WASHINGTON (CN) - Chemical company Innospec agreed to pay $40.2 million to settle SEC charges that it bribed Iraqi and Indonesian officials in order to win lucrative contracts for its fuel additive, tetraethyl lead.
Without admitting or denying the allegations, the company agreed to a $40.2 million global settlement and to submit to an independent monitor for three years.
In a federal lawsuit, the SEC says Innospec paid more than $9.2 million in illegal bribes to state-owned refineries and oil companies in Iraq and Indonesia from 2000 to 2007. Innospec also paid kickbacks to Iraqi officials to obtain contracts under the United Nations Oil for Food Program, the agency says.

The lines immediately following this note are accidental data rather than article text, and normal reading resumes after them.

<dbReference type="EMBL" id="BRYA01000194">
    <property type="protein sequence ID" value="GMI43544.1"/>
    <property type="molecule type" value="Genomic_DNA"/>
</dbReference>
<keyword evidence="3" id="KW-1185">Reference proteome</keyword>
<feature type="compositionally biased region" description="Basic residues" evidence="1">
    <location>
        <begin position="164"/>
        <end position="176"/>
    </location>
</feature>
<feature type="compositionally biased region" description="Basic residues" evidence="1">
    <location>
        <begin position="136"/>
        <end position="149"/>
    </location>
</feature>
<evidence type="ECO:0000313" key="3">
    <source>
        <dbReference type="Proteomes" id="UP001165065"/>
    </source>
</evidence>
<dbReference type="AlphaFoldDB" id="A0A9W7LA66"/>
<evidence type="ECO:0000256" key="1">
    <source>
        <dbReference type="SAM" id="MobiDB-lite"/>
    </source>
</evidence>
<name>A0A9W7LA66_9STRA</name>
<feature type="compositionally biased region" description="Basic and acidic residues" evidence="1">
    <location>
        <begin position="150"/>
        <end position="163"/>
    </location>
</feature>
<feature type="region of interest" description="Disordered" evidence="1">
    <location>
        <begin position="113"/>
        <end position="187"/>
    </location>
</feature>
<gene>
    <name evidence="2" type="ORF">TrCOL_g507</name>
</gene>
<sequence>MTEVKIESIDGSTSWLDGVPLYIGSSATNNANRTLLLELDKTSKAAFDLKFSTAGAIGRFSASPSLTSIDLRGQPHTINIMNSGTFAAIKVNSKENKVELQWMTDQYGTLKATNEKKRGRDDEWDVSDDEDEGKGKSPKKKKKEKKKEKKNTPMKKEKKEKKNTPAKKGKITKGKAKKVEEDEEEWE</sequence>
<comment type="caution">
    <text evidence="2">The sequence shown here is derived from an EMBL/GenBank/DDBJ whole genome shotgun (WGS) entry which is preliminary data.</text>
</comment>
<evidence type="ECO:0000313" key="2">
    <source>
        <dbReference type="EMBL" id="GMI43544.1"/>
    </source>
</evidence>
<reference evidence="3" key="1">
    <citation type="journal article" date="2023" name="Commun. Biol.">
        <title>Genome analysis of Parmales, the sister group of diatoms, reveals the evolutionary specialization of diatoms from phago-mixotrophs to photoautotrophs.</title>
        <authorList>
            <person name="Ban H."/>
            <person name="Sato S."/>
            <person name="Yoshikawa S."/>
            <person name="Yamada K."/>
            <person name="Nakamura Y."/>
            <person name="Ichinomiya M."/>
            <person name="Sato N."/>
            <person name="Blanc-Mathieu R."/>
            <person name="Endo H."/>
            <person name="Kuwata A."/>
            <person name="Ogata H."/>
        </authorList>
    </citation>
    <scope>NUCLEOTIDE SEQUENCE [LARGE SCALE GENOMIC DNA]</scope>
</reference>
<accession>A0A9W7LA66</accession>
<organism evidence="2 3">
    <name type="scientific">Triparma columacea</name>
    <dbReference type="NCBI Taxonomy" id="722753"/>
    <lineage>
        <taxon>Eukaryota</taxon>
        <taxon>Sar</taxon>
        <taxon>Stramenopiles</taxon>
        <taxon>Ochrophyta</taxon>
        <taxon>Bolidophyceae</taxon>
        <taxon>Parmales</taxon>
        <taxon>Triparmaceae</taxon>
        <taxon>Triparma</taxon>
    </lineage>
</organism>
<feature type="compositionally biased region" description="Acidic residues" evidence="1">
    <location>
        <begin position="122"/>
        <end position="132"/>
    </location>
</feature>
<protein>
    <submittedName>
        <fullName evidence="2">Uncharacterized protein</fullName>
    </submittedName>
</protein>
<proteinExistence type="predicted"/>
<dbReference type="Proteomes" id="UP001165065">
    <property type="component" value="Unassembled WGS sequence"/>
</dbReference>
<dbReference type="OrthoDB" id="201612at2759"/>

Innospec paid Iraqi ministries and government officials $6.3 million, and promised an additional $2.8 million to Indonesian government officials, in exchange for approximately $176 million in contracts for its fuel additive, investigators claim.
Innospec allegedly paid lavish travel and entertainment expenses for Iraqi Ministry of Oil officials, including the seven-day honeymoon of one official. Innospec supplied mobile phone cards and cameras, and paid thousands of dollars in cash to officials for "pocket money," the SEC says.
"Innospec's long-standing practice of bribing government officials was particularly egregious given the role of management, which authorized and condoned the misconduct," said Cheryl J. Scarboro, chief of the SEC's Foreign Corrupt Practices Act Unit.
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